6 small-to-mediumish pears
4 small apples (I used granny smith)
1/2 cup sugar
1 cinnamon stick
2 cloves

Peel and core the fruits, chop into smallish pieces. Combine with other ingredients in a heavy-bottomed saucepan, cook, covered, over medium-low heat for 10-15 minutes, then mash with a potato masher. If overly watery, turn up the heat a bit and cook uncovered until reduced to applesauce-ish consistency. Remove cinnamon stick and cloves.

* * *

I was in a crepe-y mood on Sunday, I guess — I made regular, sweet crepes for breakfast and then savory buckwheat crepes for dinner (using the recipes in my prized 1997 edition Joy of Cooking). For the kids, I made "crepesadillas" — crepes folded in half and filled with cheddar cheese, baked in a griddle until the cheese melted.

Also over the weekend, I decided to go through the freezer and pull out everything I'd frozen from the, ahem, 2007 growing season (some vegetable soups, frozen pumpkin puree, etc.). I also found a couple of chicken livers, tossed in the freezer when I'd roasted a whole chicken but not had time or inclination to cook the livers. Not enough to justify making paté — so to fill the crepes (for the adults) I kind of deconstructed my paté recipe:

Chicken Liver and Apple Filling for Buckwheat Crepes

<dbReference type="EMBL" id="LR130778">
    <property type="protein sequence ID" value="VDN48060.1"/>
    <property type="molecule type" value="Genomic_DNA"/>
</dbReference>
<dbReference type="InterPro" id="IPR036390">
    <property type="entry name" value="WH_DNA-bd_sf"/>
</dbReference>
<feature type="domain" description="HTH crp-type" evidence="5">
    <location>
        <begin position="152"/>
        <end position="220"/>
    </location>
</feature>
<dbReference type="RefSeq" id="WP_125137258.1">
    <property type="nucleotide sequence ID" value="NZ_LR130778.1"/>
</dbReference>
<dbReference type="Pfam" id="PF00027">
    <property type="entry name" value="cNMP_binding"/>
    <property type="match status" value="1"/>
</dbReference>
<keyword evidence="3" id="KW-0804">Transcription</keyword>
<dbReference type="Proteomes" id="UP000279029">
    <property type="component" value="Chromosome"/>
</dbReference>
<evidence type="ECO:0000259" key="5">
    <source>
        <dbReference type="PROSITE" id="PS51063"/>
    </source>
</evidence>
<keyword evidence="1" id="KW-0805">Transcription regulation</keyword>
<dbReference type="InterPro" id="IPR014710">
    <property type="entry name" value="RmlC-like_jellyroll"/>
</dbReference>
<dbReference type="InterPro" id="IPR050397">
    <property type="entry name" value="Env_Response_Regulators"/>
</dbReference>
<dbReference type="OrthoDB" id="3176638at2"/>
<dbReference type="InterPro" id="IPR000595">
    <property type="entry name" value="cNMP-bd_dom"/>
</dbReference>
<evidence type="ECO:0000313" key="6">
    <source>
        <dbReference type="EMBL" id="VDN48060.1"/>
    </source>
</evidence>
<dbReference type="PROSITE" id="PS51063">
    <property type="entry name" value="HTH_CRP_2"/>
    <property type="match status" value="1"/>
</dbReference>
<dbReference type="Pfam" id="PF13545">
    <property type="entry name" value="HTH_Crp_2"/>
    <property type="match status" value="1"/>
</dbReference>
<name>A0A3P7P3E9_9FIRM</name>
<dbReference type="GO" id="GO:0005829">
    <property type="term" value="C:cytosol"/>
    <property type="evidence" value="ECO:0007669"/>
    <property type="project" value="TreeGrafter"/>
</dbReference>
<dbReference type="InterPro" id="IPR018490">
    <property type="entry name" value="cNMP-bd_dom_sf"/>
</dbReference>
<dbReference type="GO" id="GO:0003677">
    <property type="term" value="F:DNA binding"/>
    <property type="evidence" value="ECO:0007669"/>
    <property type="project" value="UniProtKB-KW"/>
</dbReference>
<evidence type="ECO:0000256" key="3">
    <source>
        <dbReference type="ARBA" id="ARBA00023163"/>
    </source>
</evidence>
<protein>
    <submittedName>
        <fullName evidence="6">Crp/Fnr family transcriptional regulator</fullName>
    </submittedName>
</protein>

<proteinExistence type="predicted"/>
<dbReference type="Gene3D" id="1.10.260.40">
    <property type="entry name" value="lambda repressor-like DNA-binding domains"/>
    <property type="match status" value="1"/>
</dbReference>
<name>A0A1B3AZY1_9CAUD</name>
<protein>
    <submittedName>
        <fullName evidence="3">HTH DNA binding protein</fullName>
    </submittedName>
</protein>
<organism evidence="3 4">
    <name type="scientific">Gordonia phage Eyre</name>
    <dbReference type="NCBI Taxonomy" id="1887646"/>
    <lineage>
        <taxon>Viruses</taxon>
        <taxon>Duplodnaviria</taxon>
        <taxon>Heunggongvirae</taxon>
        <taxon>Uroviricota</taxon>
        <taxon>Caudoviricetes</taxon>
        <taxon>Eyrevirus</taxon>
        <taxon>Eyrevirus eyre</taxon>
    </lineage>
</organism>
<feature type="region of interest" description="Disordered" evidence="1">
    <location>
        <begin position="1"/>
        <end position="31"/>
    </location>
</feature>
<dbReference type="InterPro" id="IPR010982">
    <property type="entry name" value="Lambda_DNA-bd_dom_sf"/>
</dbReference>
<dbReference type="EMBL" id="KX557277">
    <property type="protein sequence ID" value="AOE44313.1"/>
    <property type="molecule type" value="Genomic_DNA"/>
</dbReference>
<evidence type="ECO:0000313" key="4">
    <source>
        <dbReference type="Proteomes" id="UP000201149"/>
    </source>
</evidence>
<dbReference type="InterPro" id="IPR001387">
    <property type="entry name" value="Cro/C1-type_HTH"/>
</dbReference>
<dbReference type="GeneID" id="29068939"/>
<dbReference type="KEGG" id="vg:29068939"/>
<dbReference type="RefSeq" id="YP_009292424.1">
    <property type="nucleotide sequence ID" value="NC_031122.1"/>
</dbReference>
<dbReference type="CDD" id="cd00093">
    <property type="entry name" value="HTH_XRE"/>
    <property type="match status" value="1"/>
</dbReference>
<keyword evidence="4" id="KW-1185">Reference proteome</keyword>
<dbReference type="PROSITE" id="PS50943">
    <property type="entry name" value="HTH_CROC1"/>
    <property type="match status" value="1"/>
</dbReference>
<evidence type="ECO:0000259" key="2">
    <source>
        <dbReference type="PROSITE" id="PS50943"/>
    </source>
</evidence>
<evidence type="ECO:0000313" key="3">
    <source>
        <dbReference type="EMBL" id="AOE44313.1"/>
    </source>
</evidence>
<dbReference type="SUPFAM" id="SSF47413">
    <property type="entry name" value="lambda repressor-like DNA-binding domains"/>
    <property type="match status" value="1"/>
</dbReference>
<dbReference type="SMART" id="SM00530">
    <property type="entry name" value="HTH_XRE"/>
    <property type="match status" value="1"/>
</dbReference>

1 apple
2-3 chicken livers
several fresh sage leaves
butter (about 2 TBSP)
flour, salt and pepper for dredging
splash of brandy
cream (I think I used about 1/4 cup)

Chop chicken livers into smallish pieces and dredge in combination of flour, salt and pepper.

Heat about 1 TBSP butter in small sauté pan and cook apples until soft. Remove to a bowl.

Add a little more butter to the pan, then sauté chicken livers and sage leaves (choppped) for 1-2 minutes, until browned on all sides.

Deglaze pan with a little brandy, then add cream. Cook for 30-60 seconds, remove livers to bowl with apples, and reduce cream to sauce-like consistency (another 1-2 minutes)

Add a little of the sauce to the apples and livers, toss well, and fill 4 crepes with the mixture. Drizzle remaining sauce over crepes.

* * *

For desert, I reheated about half of the pear-apple-sauce in a small saucepan with a splash of vanilla extract and a generous chunk of butter; when warm and the butter melted, I served plain to the kids and with a dollop of whole-milk yogurt and garnished with 1 raspberry apiece (the last from our garden this season) for the adults.

Thursday, October 09, 2008

Buildings and people